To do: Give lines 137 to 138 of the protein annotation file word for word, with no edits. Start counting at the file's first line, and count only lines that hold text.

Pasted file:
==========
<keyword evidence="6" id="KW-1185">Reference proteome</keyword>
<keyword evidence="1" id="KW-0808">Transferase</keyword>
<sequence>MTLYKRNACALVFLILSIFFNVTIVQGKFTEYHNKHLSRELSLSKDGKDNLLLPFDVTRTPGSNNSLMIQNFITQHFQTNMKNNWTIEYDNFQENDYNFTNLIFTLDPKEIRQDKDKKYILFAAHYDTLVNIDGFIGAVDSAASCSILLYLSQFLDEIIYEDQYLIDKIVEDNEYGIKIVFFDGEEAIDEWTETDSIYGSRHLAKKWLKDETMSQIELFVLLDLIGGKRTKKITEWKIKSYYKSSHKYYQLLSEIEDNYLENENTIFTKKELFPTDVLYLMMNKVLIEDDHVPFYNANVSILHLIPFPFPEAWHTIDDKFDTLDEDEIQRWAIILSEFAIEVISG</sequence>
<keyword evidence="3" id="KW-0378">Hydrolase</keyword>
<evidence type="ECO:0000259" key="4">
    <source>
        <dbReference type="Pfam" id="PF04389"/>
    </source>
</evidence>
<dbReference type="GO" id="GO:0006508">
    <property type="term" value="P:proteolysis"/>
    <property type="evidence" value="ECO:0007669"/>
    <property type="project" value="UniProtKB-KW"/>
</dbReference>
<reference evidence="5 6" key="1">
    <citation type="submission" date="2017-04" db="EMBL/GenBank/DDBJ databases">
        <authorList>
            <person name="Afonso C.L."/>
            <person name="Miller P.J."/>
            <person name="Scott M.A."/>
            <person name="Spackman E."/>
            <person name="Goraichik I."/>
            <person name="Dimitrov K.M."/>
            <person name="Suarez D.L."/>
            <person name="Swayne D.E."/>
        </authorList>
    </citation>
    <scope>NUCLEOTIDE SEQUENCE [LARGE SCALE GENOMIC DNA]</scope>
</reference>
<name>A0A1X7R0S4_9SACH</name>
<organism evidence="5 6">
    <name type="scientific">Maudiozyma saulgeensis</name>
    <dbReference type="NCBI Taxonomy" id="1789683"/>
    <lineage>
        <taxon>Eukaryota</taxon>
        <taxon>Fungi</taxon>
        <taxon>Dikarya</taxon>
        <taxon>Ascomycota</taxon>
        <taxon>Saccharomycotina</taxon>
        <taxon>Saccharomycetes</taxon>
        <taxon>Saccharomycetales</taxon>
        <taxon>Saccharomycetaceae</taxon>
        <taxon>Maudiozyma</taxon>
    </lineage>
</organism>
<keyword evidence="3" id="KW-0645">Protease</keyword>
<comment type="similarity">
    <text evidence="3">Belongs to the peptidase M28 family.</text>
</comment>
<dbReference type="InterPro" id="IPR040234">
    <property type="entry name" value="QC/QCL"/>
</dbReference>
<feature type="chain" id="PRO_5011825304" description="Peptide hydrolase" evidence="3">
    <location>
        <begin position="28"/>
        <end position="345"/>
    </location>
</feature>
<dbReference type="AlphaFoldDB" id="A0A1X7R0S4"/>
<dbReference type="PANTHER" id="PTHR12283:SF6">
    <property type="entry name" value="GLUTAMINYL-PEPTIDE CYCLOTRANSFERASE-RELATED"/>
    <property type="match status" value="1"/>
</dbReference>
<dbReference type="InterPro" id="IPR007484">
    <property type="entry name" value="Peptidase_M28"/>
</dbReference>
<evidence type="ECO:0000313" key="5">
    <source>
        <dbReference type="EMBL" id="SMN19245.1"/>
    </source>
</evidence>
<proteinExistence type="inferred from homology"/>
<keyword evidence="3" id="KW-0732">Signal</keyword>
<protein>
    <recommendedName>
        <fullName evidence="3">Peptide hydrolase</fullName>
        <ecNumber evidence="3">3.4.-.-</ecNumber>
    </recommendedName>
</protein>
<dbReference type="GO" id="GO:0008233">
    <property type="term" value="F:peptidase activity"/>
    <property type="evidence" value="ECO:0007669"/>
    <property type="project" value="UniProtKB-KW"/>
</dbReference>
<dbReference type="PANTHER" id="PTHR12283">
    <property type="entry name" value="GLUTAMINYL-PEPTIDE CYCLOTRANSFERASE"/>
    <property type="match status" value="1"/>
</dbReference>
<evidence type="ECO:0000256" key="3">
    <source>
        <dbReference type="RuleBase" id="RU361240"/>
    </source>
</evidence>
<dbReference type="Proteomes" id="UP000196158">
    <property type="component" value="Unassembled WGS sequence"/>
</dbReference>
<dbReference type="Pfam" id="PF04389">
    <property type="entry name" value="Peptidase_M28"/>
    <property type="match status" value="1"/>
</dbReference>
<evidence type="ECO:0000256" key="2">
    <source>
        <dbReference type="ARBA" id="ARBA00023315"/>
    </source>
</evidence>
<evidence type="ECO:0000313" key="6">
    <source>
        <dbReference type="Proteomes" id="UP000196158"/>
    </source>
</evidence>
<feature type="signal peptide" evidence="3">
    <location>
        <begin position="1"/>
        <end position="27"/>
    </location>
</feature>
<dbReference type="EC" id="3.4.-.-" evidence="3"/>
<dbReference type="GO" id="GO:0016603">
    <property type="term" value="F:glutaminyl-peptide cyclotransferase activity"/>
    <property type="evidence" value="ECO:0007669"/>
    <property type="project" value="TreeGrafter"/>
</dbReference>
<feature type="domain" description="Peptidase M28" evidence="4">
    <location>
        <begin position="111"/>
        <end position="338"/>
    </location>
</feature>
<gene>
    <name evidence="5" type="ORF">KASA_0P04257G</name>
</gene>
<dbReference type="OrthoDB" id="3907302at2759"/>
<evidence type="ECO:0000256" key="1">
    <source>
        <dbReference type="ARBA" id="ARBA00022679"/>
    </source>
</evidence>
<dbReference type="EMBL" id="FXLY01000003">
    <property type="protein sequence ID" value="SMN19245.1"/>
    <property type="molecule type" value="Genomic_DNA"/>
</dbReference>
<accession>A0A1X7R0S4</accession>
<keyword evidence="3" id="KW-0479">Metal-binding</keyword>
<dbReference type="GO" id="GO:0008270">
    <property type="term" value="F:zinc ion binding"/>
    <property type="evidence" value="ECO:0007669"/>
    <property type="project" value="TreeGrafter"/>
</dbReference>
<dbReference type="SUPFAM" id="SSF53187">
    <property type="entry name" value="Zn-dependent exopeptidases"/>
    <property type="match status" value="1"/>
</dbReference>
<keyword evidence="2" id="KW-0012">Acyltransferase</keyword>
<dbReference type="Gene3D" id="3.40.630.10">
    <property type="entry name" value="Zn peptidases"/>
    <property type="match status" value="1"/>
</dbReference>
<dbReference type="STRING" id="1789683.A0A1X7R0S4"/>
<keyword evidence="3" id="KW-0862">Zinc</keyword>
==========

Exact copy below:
</evidence>
<dbReference type="EMBL" id="FXLY01000003">